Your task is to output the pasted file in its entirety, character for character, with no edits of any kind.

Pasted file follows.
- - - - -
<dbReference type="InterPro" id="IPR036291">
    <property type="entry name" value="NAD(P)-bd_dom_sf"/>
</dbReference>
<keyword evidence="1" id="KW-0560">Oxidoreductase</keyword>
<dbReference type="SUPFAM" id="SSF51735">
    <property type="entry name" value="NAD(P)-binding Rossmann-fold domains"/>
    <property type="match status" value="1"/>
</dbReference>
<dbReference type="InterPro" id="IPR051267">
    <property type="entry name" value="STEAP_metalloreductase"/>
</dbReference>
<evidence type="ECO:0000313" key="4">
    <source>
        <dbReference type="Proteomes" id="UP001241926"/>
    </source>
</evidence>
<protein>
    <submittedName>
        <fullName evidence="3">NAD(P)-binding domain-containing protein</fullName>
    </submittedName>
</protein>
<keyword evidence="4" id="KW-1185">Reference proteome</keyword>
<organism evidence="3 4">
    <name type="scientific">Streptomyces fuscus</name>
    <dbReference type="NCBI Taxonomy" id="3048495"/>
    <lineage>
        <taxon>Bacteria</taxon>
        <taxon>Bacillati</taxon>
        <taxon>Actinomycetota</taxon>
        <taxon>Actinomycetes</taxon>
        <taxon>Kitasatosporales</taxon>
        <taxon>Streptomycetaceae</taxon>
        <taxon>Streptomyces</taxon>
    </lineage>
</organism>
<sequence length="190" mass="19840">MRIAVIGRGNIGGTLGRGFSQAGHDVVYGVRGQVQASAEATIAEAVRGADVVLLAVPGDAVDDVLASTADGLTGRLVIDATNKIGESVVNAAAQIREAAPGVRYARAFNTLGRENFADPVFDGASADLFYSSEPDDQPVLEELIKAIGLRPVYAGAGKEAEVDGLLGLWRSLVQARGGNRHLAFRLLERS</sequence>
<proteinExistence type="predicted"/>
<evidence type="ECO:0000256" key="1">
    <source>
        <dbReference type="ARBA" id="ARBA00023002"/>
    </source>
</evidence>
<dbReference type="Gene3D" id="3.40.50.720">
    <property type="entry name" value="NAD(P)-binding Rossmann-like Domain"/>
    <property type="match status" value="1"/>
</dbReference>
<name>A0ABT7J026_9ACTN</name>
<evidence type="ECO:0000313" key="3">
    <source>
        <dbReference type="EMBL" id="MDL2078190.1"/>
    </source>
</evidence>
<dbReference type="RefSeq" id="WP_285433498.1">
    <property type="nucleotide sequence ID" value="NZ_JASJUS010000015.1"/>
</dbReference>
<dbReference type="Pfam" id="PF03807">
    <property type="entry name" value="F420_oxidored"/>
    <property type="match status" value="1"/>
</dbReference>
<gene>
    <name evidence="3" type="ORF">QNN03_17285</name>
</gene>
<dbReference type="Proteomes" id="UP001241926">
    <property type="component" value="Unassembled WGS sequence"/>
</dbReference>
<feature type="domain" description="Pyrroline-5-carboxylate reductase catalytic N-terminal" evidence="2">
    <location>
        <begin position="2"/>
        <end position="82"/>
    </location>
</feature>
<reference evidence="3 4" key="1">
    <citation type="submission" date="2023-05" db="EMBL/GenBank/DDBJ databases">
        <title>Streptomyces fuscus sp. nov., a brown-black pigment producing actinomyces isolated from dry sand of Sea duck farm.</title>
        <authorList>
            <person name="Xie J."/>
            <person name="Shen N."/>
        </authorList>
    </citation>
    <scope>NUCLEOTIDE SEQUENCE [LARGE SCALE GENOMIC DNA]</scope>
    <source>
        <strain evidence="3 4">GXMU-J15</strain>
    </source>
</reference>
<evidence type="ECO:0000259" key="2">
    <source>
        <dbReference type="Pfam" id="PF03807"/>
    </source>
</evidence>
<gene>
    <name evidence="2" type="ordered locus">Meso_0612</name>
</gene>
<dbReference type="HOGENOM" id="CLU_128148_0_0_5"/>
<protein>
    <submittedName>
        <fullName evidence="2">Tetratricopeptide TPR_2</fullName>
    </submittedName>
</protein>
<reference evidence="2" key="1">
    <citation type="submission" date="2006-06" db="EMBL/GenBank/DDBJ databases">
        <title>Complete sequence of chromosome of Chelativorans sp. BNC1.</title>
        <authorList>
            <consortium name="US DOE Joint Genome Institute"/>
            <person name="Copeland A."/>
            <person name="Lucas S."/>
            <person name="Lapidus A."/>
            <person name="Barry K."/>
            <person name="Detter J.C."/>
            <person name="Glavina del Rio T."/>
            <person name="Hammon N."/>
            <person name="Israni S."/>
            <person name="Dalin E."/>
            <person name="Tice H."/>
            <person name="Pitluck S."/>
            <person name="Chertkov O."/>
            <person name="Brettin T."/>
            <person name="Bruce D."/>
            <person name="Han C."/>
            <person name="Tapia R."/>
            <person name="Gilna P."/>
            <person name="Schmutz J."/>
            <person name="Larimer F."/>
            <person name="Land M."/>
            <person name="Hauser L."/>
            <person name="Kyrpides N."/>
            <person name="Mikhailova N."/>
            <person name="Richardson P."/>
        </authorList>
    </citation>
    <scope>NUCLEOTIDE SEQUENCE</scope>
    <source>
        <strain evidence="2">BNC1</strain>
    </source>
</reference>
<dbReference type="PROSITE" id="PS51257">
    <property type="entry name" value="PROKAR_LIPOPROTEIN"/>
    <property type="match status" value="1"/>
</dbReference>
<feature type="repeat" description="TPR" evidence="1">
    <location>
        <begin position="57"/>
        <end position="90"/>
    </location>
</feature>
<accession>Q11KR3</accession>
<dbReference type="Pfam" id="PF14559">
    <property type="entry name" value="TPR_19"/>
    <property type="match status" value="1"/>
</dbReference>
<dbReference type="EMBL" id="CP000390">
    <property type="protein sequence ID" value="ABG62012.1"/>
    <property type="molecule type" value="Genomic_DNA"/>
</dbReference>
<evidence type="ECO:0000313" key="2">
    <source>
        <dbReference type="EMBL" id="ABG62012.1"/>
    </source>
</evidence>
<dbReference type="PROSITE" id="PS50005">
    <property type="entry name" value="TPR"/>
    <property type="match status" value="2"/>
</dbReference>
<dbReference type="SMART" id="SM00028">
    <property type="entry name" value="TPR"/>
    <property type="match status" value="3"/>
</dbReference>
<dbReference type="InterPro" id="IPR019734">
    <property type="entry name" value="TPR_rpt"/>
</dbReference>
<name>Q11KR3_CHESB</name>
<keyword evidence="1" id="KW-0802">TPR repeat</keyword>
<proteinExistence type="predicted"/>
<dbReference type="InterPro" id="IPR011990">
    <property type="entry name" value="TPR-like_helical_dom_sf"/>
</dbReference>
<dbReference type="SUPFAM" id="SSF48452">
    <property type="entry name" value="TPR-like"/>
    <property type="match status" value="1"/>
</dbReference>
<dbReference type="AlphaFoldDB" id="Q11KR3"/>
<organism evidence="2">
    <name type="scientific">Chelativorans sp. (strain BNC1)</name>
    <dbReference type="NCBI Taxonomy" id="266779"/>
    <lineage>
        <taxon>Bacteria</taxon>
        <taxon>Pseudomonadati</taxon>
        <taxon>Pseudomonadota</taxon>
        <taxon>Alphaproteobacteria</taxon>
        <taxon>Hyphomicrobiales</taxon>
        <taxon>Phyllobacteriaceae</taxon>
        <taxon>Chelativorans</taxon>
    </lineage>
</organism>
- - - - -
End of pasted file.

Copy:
<dbReference type="InterPro" id="IPR036291">
    <property type="entry name" value="NAD(P)-bd_dom_sf"/>
</dbReference>
<keyword evidence="1" id="KW-0560">Oxidoreductase</keyword>
<dbReference type="SUPFAM" id="SSF51735">
    <property type="entry name" value="NAD(P)-binding Rossmann-fold domains"/>
    <property type="match status" value="1"/>
</dbReference>
<dbReference type="InterPro" id="IPR051267">
    <property type="entry name" value="STEAP_metalloreductase"/>
</dbReference>
<evidence type="ECO:0000313" key="4">
    <source>
        <dbReference type="Proteomes" id="UP001241926"/>
    </source>
</evidence>
<protein>
    <submittedName>
        <fullName evidence="3">NAD(P)-binding domain-containing protein</fullName>
    </submittedName>
</protein>
<keyword evidence="4" id="KW-1185">Reference proteome</keyword>
<organism evidence="3 4">
    <name type="scientific">Streptomyces fuscus</name>
    <dbReference type="NCBI Taxonomy" id="3048495"/>
    <lineage>
        <taxon>Bacteria</taxon>
        <taxon>Bacillati</taxon>
        <taxon>Actinomycetota</taxon>
        <taxon>Actinomycetes</taxon>
        <taxon>Kitasatosporales</taxon>
        <taxon>Streptomycetaceae</taxon>
        <taxon>Streptomyces</taxon>
    </lineage>
</organism>
<sequence length="190" mass="19840">MRIAVIGRGNIGGTLGRGFSQAGHDVVYGVRGQVQASAEATIAEAVRGADVVLLAVPGDAVDDVLASTADGLTGRLVIDATNKIGESVVNAAAQIREAAPGVRYARAFNTLGRENFADPVFDGASADLFYSSEPDDQPVLEELIKAIGLRPVYAGAGKEAEVDGLLGLWRSLVQARGGNRHLAFRLLERS</sequence>
<proteinExistence type="predicted"/>
<evidence type="ECO:0000256" key="1">
    <source>
        <dbReference type="ARBA" id="ARBA00023002"/>
    </source>
</evidence>
<dbReference type="Gene3D" id="3.40.50.720">
    <property type="entry name" value="NAD(P)-binding Rossmann-like Domain"/>
    <property type="match status" value="1"/>
</dbReference>
<name>A0ABT7J026_9ACTN</name>
<evidence type="ECO:0000313" key="3">
    <source>
        <dbReference type="EMBL" id="MDL2078190.1"/>
    </source>
</evidence>
<dbReference type="RefSeq" id="WP_285433498.1">
    <property type="nucleotide sequence ID" value="NZ_JASJUS010000015.1"/>
</dbReference>
<dbReference type="Pfam" id="PF03807">
    <property type="entry name" value="F420_oxidored"/>
    <property type="match status" value="1"/>
</dbReference>
<gene>
    <name evidence="3" type="ORF">QNN03_17285</name>
</gene>
<dbReference type="Proteomes" id="UP001241926">
    <property type="component" value="Unassembled WGS sequence"/>
</dbReference>
<feature type="domain" description="Pyrroline-5-carboxylate reductase catalytic N-terminal" evidence="2">
    <location>
        <begin position="2"/>
        <end position="82"/>
    </location>
</feature>
<reference evidence="3 4" key="1">
    <citation type="submission" date="2023-05" db="EMBL/GenBank/DDBJ databases">
        <title>Streptomyces fuscus sp. nov., a brown-black pigment producing actinomyces isolated from dry sand of Sea duck farm.</title>
        <authorList>
            <person name="Xie J."/>
            <person name="Shen N."/>
        </authorList>
    </citation>
    <scope>NUCLEOTIDE SEQUENCE [LARGE SCALE GENOMIC DNA]</scope>
    <source>
        <strain evidence="3 4">GXMU-J15</strain>
    </source>
</reference>
<evidence type="ECO:0000259" key="2">
    <source>
        <dbReference type="Pfam" id="PF03807"/>
    </source>
</evidence>
<gene>
    <name evidence="2" type="ordered locus">Meso_0612</name>
</gene>
<dbReference type="HOGENOM" id="CLU_128148_0_0_5"/>
<protein>
    <submittedName>
        <fullName evidence="2">Tetratricopeptide TPR_2</fullName>
    </submittedName>
</protein>
<reference evidence="2" key="1">
    <citation type="submission" date="2006-06" db="EMBL/GenBank/DDBJ databases">
        <title>Complete sequence of chromosome of Chelativorans sp. BNC1.</title>
        <authorList>
            <consortium name="US DOE Joint Genome Institute"/>
            <person name="Copeland A."/>
            <person name="Lucas S."/>
            <person name="Lapidus A."/>
            <person name="Barry K."/>
            <person name="Detter J.C."/>
            <person name="Glavina del Rio T."/>
            <person name="Hammon N."/>
            <person name="Israni S."/>
            <person name="Dalin E."/>
            <person name="Tice H."/>
            <person name="Pitluck S."/>
            <person name="Chertkov O."/>
            <person name="Brettin T."/>
            <person name="Bruce D."/>
            <person name="Han C."/>
            <person name="Tapia R."/>
            <person name="Gilna P."/>
            <person name="Schmutz J."/>
            <person name="Larimer F."/>
            <person name="Land M."/>
            <person name="Hauser L."/>
            <person name="Kyrpides N."/>
            <person name="Mikhailova N."/>
            <person name="Richardson P."/>
        </authorList>
    </citation>
    <scope>NUCLEOTIDE SEQUENCE</scope>
    <source>
        <strain evidence="2">BNC1</strain>
    </source>
</reference>
<dbReference type="PROSITE" id="PS51257">
    <property type="entry name" value="PROKAR_LIPOPROTEIN"/>
    <property type="match status" value="1"/>
</dbReference>
<feature type="repeat" description="TPR" evidence="1">
    <location>
        <begin position="57"/>
        <end position="90"/>
    </location>
</feature>
<accession>Q11KR3</accession>
<dbReference type="Pfam" id="PF14559">
    <property type="entry name" value="TPR_19"/>
    <property type="match status" value="1"/>
</dbReference>
<dbReference type="EMBL" id="CP000390">
    <property type="protein sequence ID" value="ABG62012.1"/>
    <property type="molecule type" value="Genomic_DNA"/>
</dbReference>
<evidence type="ECO:0000313" key="2">
    <source>
        <dbReference type="EMBL" id="ABG62012.1"/>
    </source>
</evidence>
<dbReference type="PROSITE" id="PS50005">
    <property type="entry name" value="TPR"/>
    <property type="match status" value="2"/>
</dbReference>
<dbReference type="SMART" id="SM00028">
    <property type="entry name" value="TPR"/>
    <property type="match status" value="3"/>
</dbReference>
<dbReference type="InterPro" id="IPR019734">
    <property type="entry name" value="TPR_rpt"/>
</dbReference>
<name>Q11KR3_CHESB</name>
<keyword evidence="1" id="KW-0802">TPR repeat</keyword>
<proteinExistence type="predicted"/>
<dbReference type="InterPro" id="IPR011990">
    <property type="entry name" value="TPR-like_helical_dom_sf"/>
</dbReference>
<dbReference type="SUPFAM" id="SSF48452">
    <property type="entry name" value="TPR-like"/>
    <property type="match status" value="1"/>
</dbReference>
<dbReference type="AlphaFoldDB" id="Q11KR3"/>
<organism evidence="2">
    <name type="scientific">Chelativorans sp. (strain BNC1)</name>
    <dbReference type="NCBI Taxonomy" id="266779"/>
    <lineage>
        <taxon>Bacteria</taxon>
        <taxon>Pseudomonadati</taxon>
        <taxon>Pseudomonadota</taxon>
        <taxon>Alphaproteobacteria</taxon>
        <taxon>Hyphomicrobiales</taxon>
        <taxon>Phyllobacteriaceae</taxon>
        <taxon>Chelativorans</taxon>
    </lineage>
</organism>